Former Ivorian president Laurent Gbagbo on Thursday denied charges of clinging to power "by all means" as his landmark trial opened five years after 3,000 died in post-poll violence in the west African nation.
Gbagbo became the first ex-head of state to stand in the dock at the International Criminal Court (ICC) in The Hague, in a highly divisive case that will test the tribunal's avowed aim to deliver justice to the victims of the world's worst crimes.
Prosecutors accuse Gbagbo and his co-accused Charles Ble Goude of orchestrating a plan to ensure he stayed in power even before he was narrowly defeated by his bitter rival Alassane Ouattara in the November 2010 elections.
Both Gbagbo, 70, and former militia leader Ble Goude, 44, pleaded not guilty to four charges of crimes against humanity including murder, rape, and persecution in five months of bloodshed.
"Nothing would be allowed to defeat Mr Gbagbo, and if politics failed, violence was seen as politics by other means," chief prosecutor Fatou Bensouda told a three-judge bench, saying her office would prove the charges "beyond reasonable doubt".
Prosecutors have gathered a "vast body of evidence against the two accused", Bensouda said, including hours of video footage as well as forensic and ballistic evidence taken from various places in Abidjan including Gbagbo's bedroom.
Bensouda painted a vivid picture of the turmoil that swept Abidjan -- once one of Africa's most cosmopolitan cities -- in the aftermath of the polls, including charges of gang-rapes of women seen to be Ouattara supporters.
"The Ivory Coast descended into chaos and was the theatre of unspeakable violence," she said.
In one incident, 40 people were killed in the shelling of a market in the Abidjan suburb of Abobo in March 2011 by pro-Gbagbo supporters.
- Kisses to the gallery -Looking relaxed in a dark suit with a light blue shirt, the one-time west African strongman blew kisses at supporters in the packed public gallery.
At the end of the first day, his supporters, gathered by the large windows of the public gallery overlooking the courtroom, cheered and applauded him.
Gbagbo and Ble Goude deny they implemented an "organisational policy to launch a widespread and systematic attack against civilians perceived to support Alassane Ouattara".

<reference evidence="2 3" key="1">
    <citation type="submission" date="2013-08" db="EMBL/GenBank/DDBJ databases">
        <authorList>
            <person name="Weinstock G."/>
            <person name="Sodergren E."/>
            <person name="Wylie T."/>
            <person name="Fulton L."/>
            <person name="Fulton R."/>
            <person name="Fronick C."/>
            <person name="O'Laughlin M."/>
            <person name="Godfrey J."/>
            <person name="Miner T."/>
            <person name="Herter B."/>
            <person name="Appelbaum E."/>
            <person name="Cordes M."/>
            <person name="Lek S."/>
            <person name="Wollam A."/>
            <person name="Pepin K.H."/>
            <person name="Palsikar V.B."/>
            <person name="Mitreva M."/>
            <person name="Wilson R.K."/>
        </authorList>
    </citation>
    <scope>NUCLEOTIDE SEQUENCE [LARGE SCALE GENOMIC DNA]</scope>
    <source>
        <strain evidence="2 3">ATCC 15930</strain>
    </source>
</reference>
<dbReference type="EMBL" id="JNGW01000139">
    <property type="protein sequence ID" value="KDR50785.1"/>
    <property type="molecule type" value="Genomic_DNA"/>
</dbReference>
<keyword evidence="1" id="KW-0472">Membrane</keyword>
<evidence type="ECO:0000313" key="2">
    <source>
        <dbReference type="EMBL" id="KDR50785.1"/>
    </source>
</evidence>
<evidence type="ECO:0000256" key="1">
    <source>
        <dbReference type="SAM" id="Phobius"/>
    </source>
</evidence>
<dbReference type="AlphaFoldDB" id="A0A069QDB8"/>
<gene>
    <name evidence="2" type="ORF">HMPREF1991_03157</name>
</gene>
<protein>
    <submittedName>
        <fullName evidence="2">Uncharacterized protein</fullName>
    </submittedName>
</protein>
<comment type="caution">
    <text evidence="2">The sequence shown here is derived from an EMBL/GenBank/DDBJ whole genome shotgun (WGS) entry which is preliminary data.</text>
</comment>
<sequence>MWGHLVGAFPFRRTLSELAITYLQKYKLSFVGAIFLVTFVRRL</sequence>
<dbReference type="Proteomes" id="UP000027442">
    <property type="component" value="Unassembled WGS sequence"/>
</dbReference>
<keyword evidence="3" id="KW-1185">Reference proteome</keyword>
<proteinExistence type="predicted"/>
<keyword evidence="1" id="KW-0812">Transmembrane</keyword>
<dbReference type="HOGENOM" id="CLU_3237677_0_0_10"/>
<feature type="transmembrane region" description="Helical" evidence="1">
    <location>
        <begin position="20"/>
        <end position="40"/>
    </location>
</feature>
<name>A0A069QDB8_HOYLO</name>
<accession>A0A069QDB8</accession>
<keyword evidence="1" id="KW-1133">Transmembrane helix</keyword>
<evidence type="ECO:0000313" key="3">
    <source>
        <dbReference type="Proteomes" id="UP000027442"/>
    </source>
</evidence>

"I plead not guilty, your honour," Gbagbo told the court, while Ble Goude said: "I do not recognise these charges and therefore I plead not guilty."
The trial continues Friday, opening with more statements from the prosecution. The defence is expected to begin next week, when the first witnesses are also likely to testify.
If convicted, the maximum penalty is usually up to 30 years in prison. Judges can impose a life sentence "when justified by the extreme gravity of the crime", according to the court's guiding statute.
Hundreds of Gbagbo supporters from the country's large diaspora rallied outside the new ICC building on the coast of The Hague, playing drums and chanting slogans in support of the former president.
One of the march's organisers, Abel Naki, told AFP that Gbagbo had been "kidnapped" and "deported" to the ICC.
"It reminds us of the years of slavery and colonisation," Naki said.
Gbagbo supporters say the French government plotted to oust him and that the ICC has failed to investigate Ouattara's camp for alleged abuses.
"My brother was killed by Ouattara's rebels, he's the real criminal. He's the one who should be on trial," said 20-year-old Edwige.
Rights groups highlight that crimes were committed by both sides, and that no charges have yet been brought against the Ouattara camp. He was elected to a second term as president in October.
Ivorian Foreign Minister Albert Toikeusse Mabri told AFP during a visit to Ethiopia that after "10 years of difficulties" the start of the trial was welcome.
"We work for national reconciliation, but all this must be founded on the basis of justice for all... the ICC have started a trial whose conclusions are eagerly awaited," he said.
Watching the trial from a cafe in Abidjan, Michel Gbagbo, son of the former president who was captured with his father in 2011 but released on bail two years later, questioned the impartiality of the court.
"The resignation of judges, that witnesses testify under anonymity, that the trial is secret... the fact that president Gbagbo has not been granted provisional release... all that raises questions," he said.